August 2012
Volume 12, Issue 9
Vision Sciences Society Annual Meeting Abstract  |   August 2012
The spatio-temporal profile of attention to targets in texture
Author Affiliations
  • Preeti Verghese
    Smith-Kettlewell Eye Research Institute, San Francisco
  • Saeideh Ghahghaei
    Smith-Kettlewell Eye Research Institute, San Francisco
Journal of Vision August 2012, Vol.12, 389. doi:
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      Preeti Verghese, Saeideh Ghahghaei; The spatio-temporal profile of attention to targets in texture. Journal of Vision 2012;12(9):389.

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      © ARVO (1962-2015); The Authors (2016-present)

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Attention is important for selecting targets for action. Several studies have shown that attentional selection precedes eye movements to a target, and results in an enhanced sensitivity at the saccade goal. Typically these studies have used isolated targets on unrealistic blank backgrounds. We examined how the spatial profile of sensitivity changes when the target is presented on a textured background. We also measured the sensitivity profile at different times before the saccade to determine how the influence of the surrounding context develops over time. A central cue indicated which one of two potential targets on the left or right of fixation was the saccade target. The targets appeared alone, or on one of 2 textured backgrounds: a single uniform texture, or a concentric arrangement of 2 textures with orthogonal orientations. The cue lasted 300 ms and its offset served as the saccade-go signal. A dim, brief probe was presented before the saccade occurred and observers judged whether it appeared above or below the target. Both the spatial position of the probe and its delay with respect to the cue were varied. To ensure that observers accurately planned a saccade to the target, a post-cue indicated which one of two tasks to perform: an increment detection task on the target or a report of probe location. When the target was on a blank background or a uniform textured background, spatial sensitivity peaked at the target location about 300 ms after cue onset and declined with distance from the target. However, when the background was made up of an inner and outer texture, sensitivity to the inner texture was transiently increased at latencies typically required for the segmentation of orientation-defined textures. Thus our results indicate that spatial selectivity around the target interacts with other processes that group and segment the visual scene.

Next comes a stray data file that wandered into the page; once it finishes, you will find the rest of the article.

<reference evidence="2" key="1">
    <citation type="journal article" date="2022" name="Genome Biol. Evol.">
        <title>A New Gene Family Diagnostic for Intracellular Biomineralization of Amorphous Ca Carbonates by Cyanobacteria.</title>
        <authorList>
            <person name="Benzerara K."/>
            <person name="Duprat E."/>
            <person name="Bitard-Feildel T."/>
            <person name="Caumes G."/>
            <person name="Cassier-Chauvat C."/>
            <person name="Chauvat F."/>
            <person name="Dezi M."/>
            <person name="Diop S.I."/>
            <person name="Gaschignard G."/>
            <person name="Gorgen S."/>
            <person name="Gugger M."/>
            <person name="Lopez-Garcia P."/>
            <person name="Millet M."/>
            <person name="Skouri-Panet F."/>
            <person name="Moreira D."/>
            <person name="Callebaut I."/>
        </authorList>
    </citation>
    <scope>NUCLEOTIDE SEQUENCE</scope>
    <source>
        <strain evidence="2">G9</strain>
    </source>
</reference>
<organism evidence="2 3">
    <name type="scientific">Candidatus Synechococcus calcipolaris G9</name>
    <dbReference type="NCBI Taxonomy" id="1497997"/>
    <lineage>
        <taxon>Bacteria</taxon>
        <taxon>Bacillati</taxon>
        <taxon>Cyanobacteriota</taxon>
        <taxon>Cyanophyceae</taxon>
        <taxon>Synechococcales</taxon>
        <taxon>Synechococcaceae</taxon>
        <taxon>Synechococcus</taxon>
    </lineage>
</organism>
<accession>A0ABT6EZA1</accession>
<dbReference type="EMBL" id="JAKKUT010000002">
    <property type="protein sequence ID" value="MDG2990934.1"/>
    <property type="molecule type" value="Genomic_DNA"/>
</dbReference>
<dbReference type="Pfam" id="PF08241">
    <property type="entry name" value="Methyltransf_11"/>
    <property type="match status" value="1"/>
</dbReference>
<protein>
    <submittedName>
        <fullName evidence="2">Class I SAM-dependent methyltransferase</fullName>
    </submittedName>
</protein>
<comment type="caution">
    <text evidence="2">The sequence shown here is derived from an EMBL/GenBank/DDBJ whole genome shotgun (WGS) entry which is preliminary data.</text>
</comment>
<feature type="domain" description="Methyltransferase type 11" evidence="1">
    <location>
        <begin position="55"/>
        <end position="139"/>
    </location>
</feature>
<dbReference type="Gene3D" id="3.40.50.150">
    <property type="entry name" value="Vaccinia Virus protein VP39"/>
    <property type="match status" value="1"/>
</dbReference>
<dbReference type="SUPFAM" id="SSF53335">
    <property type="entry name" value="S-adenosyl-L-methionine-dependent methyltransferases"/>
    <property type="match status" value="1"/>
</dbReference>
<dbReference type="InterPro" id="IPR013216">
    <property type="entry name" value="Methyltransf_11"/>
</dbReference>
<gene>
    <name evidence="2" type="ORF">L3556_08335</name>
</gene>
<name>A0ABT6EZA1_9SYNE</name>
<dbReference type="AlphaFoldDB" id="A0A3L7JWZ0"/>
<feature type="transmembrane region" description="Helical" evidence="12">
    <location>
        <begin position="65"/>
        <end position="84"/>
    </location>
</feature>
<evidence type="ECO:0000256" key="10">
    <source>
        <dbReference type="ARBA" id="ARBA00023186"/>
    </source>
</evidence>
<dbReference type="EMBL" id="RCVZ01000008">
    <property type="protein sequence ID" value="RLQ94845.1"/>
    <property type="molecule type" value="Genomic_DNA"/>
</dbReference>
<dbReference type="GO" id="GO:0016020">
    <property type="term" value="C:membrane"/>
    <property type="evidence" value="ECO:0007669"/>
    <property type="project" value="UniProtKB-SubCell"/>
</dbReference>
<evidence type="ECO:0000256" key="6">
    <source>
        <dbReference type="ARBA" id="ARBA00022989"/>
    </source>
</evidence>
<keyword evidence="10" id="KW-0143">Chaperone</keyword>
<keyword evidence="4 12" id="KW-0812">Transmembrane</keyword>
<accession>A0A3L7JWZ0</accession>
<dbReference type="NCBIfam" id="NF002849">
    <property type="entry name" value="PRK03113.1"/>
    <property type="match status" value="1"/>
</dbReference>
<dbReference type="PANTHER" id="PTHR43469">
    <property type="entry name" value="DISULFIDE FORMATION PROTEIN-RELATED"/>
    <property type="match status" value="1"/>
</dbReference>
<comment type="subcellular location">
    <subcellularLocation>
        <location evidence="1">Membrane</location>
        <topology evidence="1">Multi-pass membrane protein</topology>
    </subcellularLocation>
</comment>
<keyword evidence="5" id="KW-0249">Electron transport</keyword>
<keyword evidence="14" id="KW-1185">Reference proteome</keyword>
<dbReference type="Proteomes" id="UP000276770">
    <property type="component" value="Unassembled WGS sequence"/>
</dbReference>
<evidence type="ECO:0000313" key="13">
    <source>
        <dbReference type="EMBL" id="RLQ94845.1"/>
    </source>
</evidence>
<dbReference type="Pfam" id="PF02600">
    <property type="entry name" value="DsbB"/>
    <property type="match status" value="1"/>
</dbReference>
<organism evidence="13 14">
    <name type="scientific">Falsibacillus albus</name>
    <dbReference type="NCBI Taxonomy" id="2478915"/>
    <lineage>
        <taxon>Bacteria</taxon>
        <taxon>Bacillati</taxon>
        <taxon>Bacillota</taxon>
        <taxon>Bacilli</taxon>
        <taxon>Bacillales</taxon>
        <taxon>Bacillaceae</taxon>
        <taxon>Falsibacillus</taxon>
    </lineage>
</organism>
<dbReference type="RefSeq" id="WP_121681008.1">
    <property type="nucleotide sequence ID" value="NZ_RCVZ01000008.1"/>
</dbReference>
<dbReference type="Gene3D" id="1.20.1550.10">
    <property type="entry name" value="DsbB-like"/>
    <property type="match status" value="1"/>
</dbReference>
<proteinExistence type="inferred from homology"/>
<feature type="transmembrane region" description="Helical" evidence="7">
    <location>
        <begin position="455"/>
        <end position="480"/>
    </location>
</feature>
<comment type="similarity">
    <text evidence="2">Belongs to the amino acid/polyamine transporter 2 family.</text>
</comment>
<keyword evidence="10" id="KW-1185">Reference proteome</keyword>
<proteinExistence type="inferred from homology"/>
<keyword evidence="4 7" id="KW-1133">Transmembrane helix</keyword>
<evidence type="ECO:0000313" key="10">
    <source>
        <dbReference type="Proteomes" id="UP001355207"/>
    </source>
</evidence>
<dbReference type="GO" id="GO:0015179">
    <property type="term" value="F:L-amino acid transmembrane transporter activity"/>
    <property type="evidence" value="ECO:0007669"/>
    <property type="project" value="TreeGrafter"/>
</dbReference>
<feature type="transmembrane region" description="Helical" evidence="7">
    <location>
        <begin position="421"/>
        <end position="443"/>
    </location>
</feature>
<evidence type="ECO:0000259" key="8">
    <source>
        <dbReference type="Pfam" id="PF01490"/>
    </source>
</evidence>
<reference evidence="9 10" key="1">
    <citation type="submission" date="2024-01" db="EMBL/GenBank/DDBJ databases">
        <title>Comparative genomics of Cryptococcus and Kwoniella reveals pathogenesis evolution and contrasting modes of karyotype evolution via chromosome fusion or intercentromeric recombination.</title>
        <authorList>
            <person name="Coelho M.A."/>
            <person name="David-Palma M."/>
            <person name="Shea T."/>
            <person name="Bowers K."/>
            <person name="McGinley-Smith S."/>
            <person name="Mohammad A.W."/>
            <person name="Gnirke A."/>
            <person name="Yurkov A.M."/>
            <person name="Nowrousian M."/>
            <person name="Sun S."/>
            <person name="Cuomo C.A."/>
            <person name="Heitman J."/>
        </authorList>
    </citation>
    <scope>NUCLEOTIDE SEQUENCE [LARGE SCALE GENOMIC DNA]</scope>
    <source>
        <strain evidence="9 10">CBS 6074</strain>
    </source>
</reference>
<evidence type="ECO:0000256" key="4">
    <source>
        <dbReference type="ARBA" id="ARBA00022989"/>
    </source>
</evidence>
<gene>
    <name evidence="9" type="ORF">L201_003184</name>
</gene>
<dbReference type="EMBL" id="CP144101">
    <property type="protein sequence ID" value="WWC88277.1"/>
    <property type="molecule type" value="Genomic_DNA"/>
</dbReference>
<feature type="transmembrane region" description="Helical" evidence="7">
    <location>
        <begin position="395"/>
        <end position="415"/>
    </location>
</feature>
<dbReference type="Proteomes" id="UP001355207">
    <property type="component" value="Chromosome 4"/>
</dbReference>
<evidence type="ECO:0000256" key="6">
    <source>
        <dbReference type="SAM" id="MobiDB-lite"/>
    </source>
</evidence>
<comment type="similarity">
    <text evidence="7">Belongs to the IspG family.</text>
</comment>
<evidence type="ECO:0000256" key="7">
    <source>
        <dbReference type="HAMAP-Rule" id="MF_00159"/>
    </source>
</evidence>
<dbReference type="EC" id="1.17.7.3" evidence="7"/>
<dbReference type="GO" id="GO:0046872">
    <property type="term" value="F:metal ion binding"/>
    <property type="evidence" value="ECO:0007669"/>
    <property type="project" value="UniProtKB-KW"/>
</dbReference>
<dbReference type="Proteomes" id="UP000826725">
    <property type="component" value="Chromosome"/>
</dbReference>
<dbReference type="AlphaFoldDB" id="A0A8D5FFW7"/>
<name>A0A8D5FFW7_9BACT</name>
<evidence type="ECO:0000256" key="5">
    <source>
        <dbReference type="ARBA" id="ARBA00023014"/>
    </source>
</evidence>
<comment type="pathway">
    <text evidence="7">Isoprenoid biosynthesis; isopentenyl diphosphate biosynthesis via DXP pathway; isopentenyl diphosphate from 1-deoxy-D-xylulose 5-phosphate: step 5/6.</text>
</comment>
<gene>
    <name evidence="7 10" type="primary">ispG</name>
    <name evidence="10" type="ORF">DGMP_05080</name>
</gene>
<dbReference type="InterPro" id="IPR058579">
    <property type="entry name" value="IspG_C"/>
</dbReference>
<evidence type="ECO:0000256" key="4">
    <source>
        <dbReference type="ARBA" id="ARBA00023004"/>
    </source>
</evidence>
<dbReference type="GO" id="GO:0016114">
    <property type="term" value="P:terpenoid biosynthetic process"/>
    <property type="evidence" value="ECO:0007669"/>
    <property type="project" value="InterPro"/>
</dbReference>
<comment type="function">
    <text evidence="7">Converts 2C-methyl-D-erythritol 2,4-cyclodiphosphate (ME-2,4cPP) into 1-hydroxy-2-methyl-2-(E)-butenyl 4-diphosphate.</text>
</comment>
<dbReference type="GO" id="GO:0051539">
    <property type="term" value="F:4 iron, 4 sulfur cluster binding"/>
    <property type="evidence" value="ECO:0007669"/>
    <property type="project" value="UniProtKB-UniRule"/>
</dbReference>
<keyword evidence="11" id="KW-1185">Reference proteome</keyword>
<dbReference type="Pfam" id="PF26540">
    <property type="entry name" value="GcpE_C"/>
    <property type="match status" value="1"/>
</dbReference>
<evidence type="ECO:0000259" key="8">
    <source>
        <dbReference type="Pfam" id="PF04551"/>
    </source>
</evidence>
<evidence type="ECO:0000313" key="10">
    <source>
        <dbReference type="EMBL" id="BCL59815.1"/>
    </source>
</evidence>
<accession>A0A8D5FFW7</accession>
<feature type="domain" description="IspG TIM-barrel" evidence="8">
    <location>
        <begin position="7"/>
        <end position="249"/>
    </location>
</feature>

Meeting abstract presented at VSS 2012


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